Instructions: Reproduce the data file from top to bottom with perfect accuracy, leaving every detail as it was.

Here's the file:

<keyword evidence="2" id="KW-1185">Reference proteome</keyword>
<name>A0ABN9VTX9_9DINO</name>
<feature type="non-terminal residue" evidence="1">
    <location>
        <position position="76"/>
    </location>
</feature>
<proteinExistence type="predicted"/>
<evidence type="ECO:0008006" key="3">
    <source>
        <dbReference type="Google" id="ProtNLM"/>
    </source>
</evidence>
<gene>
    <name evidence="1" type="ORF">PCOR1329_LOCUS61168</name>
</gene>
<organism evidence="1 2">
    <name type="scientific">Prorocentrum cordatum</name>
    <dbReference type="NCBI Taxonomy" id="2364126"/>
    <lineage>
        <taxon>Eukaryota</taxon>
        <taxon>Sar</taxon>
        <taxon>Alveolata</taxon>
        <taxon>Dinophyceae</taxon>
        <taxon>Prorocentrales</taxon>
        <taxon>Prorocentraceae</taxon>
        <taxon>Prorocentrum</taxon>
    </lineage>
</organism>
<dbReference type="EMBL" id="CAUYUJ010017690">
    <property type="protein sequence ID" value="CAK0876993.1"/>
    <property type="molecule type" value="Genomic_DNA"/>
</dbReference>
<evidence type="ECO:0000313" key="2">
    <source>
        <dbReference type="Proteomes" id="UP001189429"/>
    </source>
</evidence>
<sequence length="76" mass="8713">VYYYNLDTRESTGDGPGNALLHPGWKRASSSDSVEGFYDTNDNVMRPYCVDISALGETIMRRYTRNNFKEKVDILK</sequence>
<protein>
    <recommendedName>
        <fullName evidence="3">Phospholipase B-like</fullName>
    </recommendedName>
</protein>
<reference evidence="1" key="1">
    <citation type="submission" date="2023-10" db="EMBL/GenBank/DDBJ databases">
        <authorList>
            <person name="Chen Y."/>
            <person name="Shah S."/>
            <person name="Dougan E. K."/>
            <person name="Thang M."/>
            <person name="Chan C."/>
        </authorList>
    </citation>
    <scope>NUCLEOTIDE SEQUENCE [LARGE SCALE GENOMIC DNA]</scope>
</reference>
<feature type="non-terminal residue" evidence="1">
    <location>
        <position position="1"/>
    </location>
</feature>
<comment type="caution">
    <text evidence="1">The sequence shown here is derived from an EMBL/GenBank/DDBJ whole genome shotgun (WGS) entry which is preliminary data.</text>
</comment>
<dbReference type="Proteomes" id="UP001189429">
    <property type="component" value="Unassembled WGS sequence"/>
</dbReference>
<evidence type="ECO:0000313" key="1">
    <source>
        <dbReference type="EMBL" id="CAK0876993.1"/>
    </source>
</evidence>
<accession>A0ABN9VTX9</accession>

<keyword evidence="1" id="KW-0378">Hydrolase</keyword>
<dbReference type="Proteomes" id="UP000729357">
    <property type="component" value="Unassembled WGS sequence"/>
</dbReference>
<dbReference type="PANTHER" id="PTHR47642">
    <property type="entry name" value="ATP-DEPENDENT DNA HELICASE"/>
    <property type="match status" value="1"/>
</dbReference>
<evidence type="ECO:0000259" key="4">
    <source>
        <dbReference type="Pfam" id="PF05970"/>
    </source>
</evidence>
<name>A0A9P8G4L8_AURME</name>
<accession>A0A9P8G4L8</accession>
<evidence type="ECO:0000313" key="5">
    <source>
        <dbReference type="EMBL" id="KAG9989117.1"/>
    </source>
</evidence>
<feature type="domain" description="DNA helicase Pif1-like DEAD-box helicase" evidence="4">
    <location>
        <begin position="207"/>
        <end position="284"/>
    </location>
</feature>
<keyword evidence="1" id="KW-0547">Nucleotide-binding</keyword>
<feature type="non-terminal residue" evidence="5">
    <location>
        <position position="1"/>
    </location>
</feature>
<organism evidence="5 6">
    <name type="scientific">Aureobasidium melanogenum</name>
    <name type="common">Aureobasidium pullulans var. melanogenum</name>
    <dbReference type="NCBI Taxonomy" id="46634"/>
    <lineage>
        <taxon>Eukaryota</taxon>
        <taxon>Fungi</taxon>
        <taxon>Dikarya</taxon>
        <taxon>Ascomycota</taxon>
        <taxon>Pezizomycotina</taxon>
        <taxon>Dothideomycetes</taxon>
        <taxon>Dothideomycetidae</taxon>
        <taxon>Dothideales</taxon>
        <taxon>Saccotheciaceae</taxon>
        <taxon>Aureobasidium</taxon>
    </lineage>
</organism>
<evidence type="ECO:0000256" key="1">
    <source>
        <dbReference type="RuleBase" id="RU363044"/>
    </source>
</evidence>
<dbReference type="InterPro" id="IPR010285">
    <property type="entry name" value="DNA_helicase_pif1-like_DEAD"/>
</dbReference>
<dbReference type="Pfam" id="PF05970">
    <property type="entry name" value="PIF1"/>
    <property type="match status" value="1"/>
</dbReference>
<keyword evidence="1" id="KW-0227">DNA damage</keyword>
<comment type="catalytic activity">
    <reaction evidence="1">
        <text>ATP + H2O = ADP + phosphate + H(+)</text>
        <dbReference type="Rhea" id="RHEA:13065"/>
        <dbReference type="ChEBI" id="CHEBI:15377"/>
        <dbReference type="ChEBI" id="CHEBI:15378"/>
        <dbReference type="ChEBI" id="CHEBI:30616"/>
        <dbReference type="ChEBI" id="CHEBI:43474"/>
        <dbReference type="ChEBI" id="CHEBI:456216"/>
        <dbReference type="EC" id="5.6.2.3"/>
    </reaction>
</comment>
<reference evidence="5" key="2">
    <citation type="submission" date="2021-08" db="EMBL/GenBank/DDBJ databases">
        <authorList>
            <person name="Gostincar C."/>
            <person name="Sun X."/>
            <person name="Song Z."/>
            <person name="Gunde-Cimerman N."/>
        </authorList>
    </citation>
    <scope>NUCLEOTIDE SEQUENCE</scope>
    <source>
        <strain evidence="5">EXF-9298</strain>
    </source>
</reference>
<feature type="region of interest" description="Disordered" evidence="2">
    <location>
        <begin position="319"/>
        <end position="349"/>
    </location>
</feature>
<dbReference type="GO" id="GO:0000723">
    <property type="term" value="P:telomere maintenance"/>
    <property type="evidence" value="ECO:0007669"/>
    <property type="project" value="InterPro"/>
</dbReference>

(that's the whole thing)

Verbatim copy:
<keyword evidence="2" id="KW-1185">Reference proteome</keyword>
<name>A0ABN9VTX9_9DINO</name>
<feature type="non-terminal residue" evidence="1">
    <location>
        <position position="76"/>
    </location>
</feature>
<proteinExistence type="predicted"/>
<evidence type="ECO:0008006" key="3">
    <source>
        <dbReference type="Google" id="ProtNLM"/>
    </source>
</evidence>
<gene>
    <name evidence="1" type="ORF">PCOR1329_LOCUS61168</name>
</gene>
<organism evidence="1 2">
    <name type="scientific">Prorocentrum cordatum</name>
    <dbReference type="NCBI Taxonomy" id="2364126"/>
    <lineage>
        <taxon>Eukaryota</taxon>
        <taxon>Sar</taxon>
        <taxon>Alveolata</taxon>
        <taxon>Dinophyceae</taxon>
        <taxon>Prorocentrales</taxon>
        <taxon>Prorocentraceae</taxon>
        <taxon>Prorocentrum</taxon>
    </lineage>
</organism>
<dbReference type="EMBL" id="CAUYUJ010017690">
    <property type="protein sequence ID" value="CAK0876993.1"/>
    <property type="molecule type" value="Genomic_DNA"/>
</dbReference>
<evidence type="ECO:0000313" key="2">
    <source>
        <dbReference type="Proteomes" id="UP001189429"/>
    </source>
</evidence>
<sequence length="76" mass="8713">VYYYNLDTRESTGDGPGNALLHPGWKRASSSDSVEGFYDTNDNVMRPYCVDISALGETIMRRYTRNNFKEKVDILK</sequence>
<protein>
    <recommendedName>
        <fullName evidence="3">Phospholipase B-like</fullName>
    </recommendedName>
</protein>
<reference evidence="1" key="1">
    <citation type="submission" date="2023-10" db="EMBL/GenBank/DDBJ databases">
        <authorList>
            <person name="Chen Y."/>
            <person name="Shah S."/>
            <person name="Dougan E. K."/>
            <person name="Thang M."/>
            <person name="Chan C."/>
        </authorList>
    </citation>
    <scope>NUCLEOTIDE SEQUENCE [LARGE SCALE GENOMIC DNA]</scope>
</reference>
<feature type="non-terminal residue" evidence="1">
    <location>
        <position position="1"/>
    </location>
</feature>
<comment type="caution">
    <text evidence="1">The sequence shown here is derived from an EMBL/GenBank/DDBJ whole genome shotgun (WGS) entry which is preliminary data.</text>
</comment>
<dbReference type="Proteomes" id="UP001189429">
    <property type="component" value="Unassembled WGS sequence"/>
</dbReference>
<evidence type="ECO:0000313" key="1">
    <source>
        <dbReference type="EMBL" id="CAK0876993.1"/>
    </source>
</evidence>
<accession>A0ABN9VTX9</accession>

<keyword evidence="1" id="KW-0378">Hydrolase</keyword>
<dbReference type="Proteomes" id="UP000729357">
    <property type="component" value="Unassembled WGS sequence"/>
</dbReference>
<dbReference type="PANTHER" id="PTHR47642">
    <property type="entry name" value="ATP-DEPENDENT DNA HELICASE"/>
    <property type="match status" value="1"/>
</dbReference>
<evidence type="ECO:0000259" key="4">
    <source>
        <dbReference type="Pfam" id="PF05970"/>
    </source>
</evidence>
<name>A0A9P8G4L8_AURME</name>
<accession>A0A9P8G4L8</accession>
<evidence type="ECO:0000313" key="5">
    <source>
        <dbReference type="EMBL" id="KAG9989117.1"/>
    </source>
</evidence>
<feature type="domain" description="DNA helicase Pif1-like DEAD-box helicase" evidence="4">
    <location>
        <begin position="207"/>
        <end position="284"/>
    </location>
</feature>
<keyword evidence="1" id="KW-0547">Nucleotide-binding</keyword>
<feature type="non-terminal residue" evidence="5">
    <location>
        <position position="1"/>
    </location>
</feature>
<organism evidence="5 6">
    <name type="scientific">Aureobasidium melanogenum</name>
    <name type="common">Aureobasidium pullulans var. melanogenum</name>
    <dbReference type="NCBI Taxonomy" id="46634"/>
    <lineage>
        <taxon>Eukaryota</taxon>
        <taxon>Fungi</taxon>
        <taxon>Dikarya</taxon>
        <taxon>Ascomycota</taxon>
        <taxon>Pezizomycotina</taxon>
        <taxon>Dothideomycetes</taxon>
        <taxon>Dothideomycetidae</taxon>
        <taxon>Dothideales</taxon>
        <taxon>Saccotheciaceae</taxon>
        <taxon>Aureobasidium</taxon>
    </lineage>
</organism>
<evidence type="ECO:0000256" key="1">
    <source>
        <dbReference type="RuleBase" id="RU363044"/>
    </source>
</evidence>
<dbReference type="InterPro" id="IPR010285">
    <property type="entry name" value="DNA_helicase_pif1-like_DEAD"/>
</dbReference>
<dbReference type="Pfam" id="PF05970">
    <property type="entry name" value="PIF1"/>
    <property type="match status" value="1"/>
</dbReference>
<keyword evidence="1" id="KW-0227">DNA damage</keyword>
<comment type="catalytic activity">
    <reaction evidence="1">
        <text>ATP + H2O = ADP + phosphate + H(+)</text>
        <dbReference type="Rhea" id="RHEA:13065"/>
        <dbReference type="ChEBI" id="CHEBI:15377"/>
        <dbReference type="ChEBI" id="CHEBI:15378"/>
        <dbReference type="ChEBI" id="CHEBI:30616"/>
        <dbReference type="ChEBI" id="CHEBI:43474"/>
        <dbReference type="ChEBI" id="CHEBI:456216"/>
        <dbReference type="EC" id="5.6.2.3"/>
    </reaction>
</comment>
<reference evidence="5" key="2">
    <citation type="submission" date="2021-08" db="EMBL/GenBank/DDBJ databases">
        <authorList>
            <person name="Gostincar C."/>
            <person name="Sun X."/>
            <person name="Song Z."/>
            <person name="Gunde-Cimerman N."/>
        </authorList>
    </citation>
    <scope>NUCLEOTIDE SEQUENCE</scope>
    <source>
        <strain evidence="5">EXF-9298</strain>
    </source>
</reference>
<feature type="region of interest" description="Disordered" evidence="2">
    <location>
        <begin position="319"/>
        <end position="349"/>
    </location>
</feature>
<dbReference type="GO" id="GO:0000723">
    <property type="term" value="P:telomere maintenance"/>
    <property type="evidence" value="ECO:0007669"/>
    <property type="project" value="InterPro"/>
</dbReference>